Does Pavel Buchnevich Deserve to be in the Top Six?
Oddly enough, it’s often questioned whether the third-highest scorer on the New York Rangers deserves top-six ice time. Maybe it’s because he really hasn’t received it. But Pavel Buchnevich has scored at a high rate this season despite his ice time.
Even when Buchnevich is technically deployed on the first line, he isn’t used in a first line capacity. Regardless of his place in the lineup, he frequents the bottom of the ice time charts, and that’s disconcerting considering the impact he has when he’s used.
In all situations he’s earned 27 points, behind only J.T. Miller’s 28 and Mats Zuccarello’s 32. Unlike Miller and Zuccarello though, he’s only averaged 14:41 all-situation minutes per game, while Miller averages 16:57 and Zuccarello leads the forwards with 18:54. Then again, the fact that Zuccarello plays in all situations, while Buchnevich only receives even strength and power play time, does give some explanation for the time disparity.
At 5v5, Buchnevich leads the team with 18 points; he ranks second in primary points with 14. Yet still, his ice time is underwhelming. The only players to average less than Buchnevich’s 11.44 minutes are Vinni Lettieri (11.23), Boo Nieves (9.63), and Paul Carey (9.51).
Buchnevich started the season on the “KZB” line with Mika Zibanejad and Chris Kreider for six games; he earned three assists with that combination at even strength and on the power play. By the seventh game of the season though, he was already demoted to the fourth line, where he stayed for another six games.
First, he skated with Grabner and Crackell for two games (only adding one power play assist), then he and Grabner skated with a number of combinations in the next two games since the Rangers only dressed 11 forwards (notching only one even strength assist that was earned while deployed on the first line for a shift against the San Jose Sharks). Then, Boo Nieves was recalled and skated between Buchnevich and Grabner for two games; in their first game together, Buchnevich added two even-strength goals.
Buchnevich returned to the first line on October 31 against the Vegas Golden Knights; he scored one even strength goal and one power play assist in that first night with the combination. The KZB line stayed in tact for 12 consecutive games and Buchnevich tallied 9 points (five even strength, four power play) in that time.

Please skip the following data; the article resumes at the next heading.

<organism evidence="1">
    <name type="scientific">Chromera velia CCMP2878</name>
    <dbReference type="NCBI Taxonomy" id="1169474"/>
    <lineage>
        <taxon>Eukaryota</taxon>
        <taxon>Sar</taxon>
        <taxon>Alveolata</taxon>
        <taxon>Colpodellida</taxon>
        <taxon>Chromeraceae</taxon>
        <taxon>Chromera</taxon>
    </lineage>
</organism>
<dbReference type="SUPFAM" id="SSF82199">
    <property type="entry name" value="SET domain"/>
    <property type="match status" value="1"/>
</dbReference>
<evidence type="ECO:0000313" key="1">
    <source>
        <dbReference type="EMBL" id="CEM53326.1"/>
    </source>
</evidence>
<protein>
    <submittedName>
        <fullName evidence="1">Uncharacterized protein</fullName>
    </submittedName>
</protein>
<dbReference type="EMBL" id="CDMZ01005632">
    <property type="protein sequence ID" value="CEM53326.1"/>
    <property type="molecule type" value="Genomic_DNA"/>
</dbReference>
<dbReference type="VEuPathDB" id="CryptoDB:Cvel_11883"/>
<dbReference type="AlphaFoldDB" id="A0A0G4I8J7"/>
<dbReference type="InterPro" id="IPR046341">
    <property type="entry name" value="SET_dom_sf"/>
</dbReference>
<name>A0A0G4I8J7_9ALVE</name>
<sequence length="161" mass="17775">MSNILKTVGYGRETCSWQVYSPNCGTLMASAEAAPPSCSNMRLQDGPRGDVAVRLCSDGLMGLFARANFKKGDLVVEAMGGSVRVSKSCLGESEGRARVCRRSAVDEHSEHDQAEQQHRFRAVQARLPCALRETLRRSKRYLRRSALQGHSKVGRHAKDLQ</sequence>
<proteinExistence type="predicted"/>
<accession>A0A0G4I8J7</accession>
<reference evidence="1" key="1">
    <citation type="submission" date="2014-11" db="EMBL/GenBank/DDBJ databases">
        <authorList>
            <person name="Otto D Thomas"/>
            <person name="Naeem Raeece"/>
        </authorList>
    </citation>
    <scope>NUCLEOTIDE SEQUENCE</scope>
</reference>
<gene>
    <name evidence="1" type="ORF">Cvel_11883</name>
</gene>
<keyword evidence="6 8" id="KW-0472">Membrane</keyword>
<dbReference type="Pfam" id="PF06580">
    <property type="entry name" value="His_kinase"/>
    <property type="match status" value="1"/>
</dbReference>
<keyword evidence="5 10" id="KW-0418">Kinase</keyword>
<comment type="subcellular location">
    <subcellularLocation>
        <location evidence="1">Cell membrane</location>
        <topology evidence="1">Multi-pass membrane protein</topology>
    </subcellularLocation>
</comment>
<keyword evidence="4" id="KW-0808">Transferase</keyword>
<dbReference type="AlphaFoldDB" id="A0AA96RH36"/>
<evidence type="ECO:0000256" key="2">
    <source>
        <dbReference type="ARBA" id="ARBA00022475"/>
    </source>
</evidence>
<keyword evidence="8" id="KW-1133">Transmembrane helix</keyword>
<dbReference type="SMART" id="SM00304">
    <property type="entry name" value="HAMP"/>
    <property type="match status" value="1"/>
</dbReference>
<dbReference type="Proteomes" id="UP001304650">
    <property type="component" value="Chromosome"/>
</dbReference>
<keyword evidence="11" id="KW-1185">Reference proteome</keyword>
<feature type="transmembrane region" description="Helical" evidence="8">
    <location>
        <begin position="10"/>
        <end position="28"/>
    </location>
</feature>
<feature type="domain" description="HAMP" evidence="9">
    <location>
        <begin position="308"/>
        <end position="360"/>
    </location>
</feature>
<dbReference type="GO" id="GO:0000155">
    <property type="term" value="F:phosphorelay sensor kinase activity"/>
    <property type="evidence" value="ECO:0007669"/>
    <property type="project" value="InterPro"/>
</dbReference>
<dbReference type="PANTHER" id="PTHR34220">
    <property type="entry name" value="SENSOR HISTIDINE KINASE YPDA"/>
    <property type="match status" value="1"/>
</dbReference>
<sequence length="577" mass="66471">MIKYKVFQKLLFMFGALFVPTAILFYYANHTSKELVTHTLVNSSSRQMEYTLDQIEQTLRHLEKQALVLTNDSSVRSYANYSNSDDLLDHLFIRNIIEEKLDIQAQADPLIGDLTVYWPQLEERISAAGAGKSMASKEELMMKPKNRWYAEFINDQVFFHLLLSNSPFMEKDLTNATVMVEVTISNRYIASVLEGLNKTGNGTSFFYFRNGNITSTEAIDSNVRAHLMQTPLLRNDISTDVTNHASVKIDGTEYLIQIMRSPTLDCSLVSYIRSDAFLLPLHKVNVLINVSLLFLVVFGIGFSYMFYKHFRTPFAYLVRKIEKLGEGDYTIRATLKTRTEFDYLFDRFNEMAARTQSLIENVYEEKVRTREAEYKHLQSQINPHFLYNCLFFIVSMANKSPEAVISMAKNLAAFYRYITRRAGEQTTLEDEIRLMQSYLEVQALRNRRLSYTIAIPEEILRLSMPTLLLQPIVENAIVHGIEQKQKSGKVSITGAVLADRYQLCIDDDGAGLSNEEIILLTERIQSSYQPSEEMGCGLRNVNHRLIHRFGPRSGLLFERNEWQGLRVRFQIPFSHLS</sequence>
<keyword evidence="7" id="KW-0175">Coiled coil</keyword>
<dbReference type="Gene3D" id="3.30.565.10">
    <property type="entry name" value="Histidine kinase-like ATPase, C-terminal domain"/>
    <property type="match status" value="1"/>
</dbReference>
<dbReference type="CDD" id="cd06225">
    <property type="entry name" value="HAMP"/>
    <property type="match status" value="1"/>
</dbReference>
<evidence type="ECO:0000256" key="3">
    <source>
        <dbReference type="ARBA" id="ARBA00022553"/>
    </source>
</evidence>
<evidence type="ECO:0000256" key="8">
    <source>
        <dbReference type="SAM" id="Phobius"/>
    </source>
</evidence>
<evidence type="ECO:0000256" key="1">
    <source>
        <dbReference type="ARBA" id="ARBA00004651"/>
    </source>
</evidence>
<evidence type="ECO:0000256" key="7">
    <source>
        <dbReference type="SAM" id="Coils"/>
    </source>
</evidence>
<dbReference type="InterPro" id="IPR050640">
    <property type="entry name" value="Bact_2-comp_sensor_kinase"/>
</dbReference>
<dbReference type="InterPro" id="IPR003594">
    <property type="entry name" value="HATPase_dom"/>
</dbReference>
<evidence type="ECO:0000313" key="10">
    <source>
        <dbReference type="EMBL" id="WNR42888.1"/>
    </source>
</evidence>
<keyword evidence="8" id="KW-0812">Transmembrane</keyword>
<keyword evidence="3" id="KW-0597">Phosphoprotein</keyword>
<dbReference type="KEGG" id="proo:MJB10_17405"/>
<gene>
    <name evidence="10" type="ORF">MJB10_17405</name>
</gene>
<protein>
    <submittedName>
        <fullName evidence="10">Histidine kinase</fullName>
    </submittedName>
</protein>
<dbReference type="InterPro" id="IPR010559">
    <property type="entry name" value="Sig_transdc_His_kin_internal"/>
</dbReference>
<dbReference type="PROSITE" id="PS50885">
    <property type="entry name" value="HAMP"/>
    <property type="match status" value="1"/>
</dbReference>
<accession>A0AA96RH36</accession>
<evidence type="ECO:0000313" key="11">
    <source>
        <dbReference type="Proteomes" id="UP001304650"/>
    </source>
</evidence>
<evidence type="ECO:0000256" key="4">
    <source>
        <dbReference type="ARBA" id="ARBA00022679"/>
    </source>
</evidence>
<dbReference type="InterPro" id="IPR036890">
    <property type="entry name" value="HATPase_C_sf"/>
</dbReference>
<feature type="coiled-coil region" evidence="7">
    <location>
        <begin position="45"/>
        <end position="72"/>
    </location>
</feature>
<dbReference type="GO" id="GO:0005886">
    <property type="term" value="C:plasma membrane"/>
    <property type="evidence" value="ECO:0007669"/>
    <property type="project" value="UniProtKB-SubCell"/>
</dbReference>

For the next 9 games, the first line had a new look because Zibanejad was out with a concussion. David Desharnais moved up to center Kreider and Buchnevich, and while their underlying numbers took a dive, Buchnevich still continued to accumulate points (six even strength points). Once Zibanejad returned, the KZB line was back in action… but only for two games, even though Buchnevich tallied an assist.
Buchnevich was then sent back to the fourth line, this time with Nieves and Carey. While he didn’t score with his linemates on the fourth line against Toronto, when the team was desperate for offense he was moved up to the first line and gave Miller a primary assist on a goal that brought the game within reach.
He was still deployed on the fourth line the following game against the Capitals, until he had to move up in the lineup (to play with Vesey and Desharnais) when Kreider left injured. All together, he spent four games with Vesey and Desharnais, and he didn’t score once with that combination; his only point over that stretch came on the man advantage in Chicago.
By the Rangers January 6 tilt in Arizona, they were craving offense. Head coach Alain Vigneault moved Buchnevich back to the first line, citing his chemistry with Zibanejad. It didn’t take much longer than a period for Buchnevich to be demoted back to the fourth line though, with Jesper Fast replacing him.
The following night in Vegas, Buchnevich was a healthy scratch while Fast was deployed on the first line and Carey took shifts on the second line. The Rangers lost that game to the Golden Knights.
He returned to the lineup against the Islanders, in the bottom six with Nieves and Vesey. He was back with Vesey and Desharnais the next game against Pittsburgh, and again was held off the scoresheet.
Going into Tuesday’s matchup with the Philadelphia Flyers, the Rangers had lost their last three games, had only one win in their last five, and hadn’t scored four goals in a game or collected a regulation win since their December 19 matchup against the Ducks.
Having one of the most dynamic forwards on the team in the bottom six for eight of those games, and in the press box for one of them, may explain why their offense was suffering – especially when they were already without Kreider for most of that stretch. So an in effort to turn things around, one lineup change on Tuesday included moving Buchnevich to the first line to skate alongside Zibanejad and Rick Nash. And early in the first period, Buchnevich put one of his greatest assets on display: his vision and ability to send a player a perfect pass, one that ended up in the back of the net.
Buchnevich wasn’t scoring much at all in his last stretch of games – and his play somehow convinced the coaches to make him a healthy scratch three games before that. And Vigneault had recently stated he was more interested in what players were doing in recent games, not earlier this season.
So why wasn’t Buchnevich scoring?